From Academic Kids
Absolute majority is a supermajoritarian voting requirement which is stricter than a simple majority. It means that more than half of all the members of a group, including those absent and those present but not voting, must vote in favour of a proposition in order for that proposition to be passed.
As an example, let's say that a member of a club of 100 members proposes a new bylaw. According to the club's practice, for the bylaw to pass, it requires an absolute majority. The results of the vote are 40 yes votes and 30 no votes. The rest of the voters either abstained or did not vote. Even though this arrangement is a simple majority, since an absolute majority for the club is 51 members, the proposed bylaw fails.
Absolute majority voting is most often used to pass changes to constitutions or to bylaws in order to ensure that there is affirmative support for a proposal. Most voting decisions require a simple majority or even just a plurality.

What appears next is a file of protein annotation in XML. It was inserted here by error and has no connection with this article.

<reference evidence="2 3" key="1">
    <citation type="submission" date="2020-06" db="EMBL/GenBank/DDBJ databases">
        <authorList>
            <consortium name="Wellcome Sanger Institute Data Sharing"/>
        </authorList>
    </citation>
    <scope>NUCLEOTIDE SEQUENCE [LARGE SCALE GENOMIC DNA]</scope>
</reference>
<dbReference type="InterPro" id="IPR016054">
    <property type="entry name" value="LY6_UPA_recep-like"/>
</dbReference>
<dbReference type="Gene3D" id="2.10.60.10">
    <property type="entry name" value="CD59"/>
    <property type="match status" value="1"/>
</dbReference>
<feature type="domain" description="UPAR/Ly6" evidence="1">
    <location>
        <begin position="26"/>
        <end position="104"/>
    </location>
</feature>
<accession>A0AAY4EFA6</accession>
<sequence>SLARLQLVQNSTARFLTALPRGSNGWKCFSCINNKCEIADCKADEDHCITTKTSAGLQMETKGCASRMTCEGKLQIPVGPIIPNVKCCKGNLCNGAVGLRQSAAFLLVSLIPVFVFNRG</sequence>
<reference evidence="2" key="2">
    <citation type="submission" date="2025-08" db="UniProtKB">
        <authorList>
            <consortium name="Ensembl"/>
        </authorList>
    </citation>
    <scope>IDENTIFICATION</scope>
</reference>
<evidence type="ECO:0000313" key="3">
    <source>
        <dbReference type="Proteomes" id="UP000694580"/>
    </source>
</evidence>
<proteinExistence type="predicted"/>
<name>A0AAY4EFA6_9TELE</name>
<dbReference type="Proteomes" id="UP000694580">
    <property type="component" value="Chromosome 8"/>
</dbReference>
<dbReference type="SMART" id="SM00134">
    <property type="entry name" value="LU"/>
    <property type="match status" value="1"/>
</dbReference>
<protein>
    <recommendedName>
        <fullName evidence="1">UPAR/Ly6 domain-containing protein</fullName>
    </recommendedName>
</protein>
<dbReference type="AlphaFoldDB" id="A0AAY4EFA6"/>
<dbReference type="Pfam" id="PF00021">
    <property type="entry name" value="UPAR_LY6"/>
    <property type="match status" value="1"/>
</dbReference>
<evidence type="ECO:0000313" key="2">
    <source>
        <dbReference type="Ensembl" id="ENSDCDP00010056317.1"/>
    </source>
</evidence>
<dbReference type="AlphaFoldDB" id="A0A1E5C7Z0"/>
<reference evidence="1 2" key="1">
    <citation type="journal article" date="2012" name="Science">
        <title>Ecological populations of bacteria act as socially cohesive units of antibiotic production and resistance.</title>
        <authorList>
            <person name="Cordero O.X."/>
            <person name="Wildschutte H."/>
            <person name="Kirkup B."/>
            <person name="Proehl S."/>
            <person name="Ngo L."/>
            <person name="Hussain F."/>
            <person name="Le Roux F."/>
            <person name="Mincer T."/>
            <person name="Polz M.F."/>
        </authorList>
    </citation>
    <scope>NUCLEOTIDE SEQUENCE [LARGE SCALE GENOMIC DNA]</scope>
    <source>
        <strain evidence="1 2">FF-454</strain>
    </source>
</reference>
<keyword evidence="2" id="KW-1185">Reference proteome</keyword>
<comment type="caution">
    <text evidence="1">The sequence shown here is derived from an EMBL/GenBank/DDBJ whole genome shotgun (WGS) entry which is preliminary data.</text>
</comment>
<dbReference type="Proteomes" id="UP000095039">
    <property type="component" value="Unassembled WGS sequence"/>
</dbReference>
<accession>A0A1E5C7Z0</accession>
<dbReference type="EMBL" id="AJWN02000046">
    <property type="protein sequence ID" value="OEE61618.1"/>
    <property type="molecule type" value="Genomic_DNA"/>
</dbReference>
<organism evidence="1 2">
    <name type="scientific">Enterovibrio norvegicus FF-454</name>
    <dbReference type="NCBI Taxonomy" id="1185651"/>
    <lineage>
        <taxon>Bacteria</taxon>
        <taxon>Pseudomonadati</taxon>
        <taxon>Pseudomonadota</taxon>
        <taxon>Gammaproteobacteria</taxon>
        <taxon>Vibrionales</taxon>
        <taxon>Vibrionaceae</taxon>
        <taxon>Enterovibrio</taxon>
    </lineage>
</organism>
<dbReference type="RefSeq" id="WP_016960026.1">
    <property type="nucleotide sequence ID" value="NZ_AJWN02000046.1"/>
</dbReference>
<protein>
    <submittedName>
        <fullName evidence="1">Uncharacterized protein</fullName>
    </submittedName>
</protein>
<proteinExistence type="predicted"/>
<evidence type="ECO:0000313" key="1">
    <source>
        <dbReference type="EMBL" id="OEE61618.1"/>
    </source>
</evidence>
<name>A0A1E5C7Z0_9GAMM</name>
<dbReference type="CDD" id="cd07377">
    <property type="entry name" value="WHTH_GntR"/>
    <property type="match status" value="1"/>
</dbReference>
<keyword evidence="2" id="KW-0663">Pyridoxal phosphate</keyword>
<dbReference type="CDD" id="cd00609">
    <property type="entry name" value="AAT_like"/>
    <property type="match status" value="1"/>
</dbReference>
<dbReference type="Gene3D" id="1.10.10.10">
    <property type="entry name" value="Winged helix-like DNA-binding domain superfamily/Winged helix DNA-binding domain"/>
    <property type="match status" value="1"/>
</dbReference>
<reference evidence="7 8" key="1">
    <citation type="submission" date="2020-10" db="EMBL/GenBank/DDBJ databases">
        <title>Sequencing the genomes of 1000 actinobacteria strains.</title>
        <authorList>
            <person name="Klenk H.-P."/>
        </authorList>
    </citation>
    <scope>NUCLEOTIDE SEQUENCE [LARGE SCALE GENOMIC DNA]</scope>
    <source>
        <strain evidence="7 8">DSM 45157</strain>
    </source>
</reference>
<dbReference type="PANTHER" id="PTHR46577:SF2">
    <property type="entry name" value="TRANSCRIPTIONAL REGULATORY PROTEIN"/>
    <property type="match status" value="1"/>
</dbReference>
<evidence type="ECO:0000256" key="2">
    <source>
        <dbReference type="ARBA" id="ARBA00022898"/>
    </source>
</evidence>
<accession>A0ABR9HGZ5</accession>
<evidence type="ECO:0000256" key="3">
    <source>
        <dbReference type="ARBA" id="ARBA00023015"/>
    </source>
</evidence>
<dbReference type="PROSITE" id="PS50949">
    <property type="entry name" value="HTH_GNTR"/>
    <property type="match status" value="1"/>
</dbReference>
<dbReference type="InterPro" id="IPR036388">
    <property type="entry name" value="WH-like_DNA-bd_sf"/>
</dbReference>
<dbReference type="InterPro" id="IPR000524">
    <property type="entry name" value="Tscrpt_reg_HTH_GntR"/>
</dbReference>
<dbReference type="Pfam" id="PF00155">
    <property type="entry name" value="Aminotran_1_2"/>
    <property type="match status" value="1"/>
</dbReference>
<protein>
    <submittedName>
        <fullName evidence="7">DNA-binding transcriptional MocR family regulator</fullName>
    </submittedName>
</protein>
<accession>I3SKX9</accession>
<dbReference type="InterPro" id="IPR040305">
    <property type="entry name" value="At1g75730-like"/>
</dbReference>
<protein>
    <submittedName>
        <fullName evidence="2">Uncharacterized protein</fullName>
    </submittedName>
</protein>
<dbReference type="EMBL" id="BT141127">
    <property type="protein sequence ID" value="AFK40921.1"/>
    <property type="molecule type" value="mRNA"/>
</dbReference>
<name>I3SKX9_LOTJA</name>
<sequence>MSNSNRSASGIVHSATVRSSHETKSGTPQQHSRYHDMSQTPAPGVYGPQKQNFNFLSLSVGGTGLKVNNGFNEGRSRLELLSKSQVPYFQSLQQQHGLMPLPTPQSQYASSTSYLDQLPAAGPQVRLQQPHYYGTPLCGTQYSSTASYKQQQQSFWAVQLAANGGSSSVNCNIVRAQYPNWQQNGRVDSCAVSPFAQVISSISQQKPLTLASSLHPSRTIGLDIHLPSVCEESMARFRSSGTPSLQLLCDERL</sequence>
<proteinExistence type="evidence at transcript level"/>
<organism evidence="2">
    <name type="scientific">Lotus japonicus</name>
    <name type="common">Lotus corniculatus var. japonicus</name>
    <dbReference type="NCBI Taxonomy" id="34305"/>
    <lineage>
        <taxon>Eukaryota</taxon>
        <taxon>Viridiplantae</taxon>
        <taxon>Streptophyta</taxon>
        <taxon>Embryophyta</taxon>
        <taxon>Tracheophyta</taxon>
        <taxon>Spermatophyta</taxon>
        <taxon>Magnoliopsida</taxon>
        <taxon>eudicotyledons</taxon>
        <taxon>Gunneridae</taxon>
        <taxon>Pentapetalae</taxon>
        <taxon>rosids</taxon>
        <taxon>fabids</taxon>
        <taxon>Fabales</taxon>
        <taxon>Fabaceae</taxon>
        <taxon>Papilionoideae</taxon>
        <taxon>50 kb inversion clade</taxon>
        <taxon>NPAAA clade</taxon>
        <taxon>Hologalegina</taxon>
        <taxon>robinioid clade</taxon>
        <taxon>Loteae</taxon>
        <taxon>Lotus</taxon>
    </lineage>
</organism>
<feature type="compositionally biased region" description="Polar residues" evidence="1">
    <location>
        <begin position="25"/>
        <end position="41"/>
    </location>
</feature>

Examples of absolute majority voting
From 2005, an absolute majority of the electorate in addition to a three-fourths vote of the legislature is necessary to pass amendments to the Constitution of the Republic of China on Taiwan as well as to ratify a referendum. The requirement of an absolute majority rather than a simple majority effectively gives both major political blocs the power to veto a referendum or constitutional amendment.
In the politics of the European Union, any decision taken using the codecision procedure requires an absolute majority in European Parliament in order to amend a text in its second reading. (At first reading, only a simple majority is required.)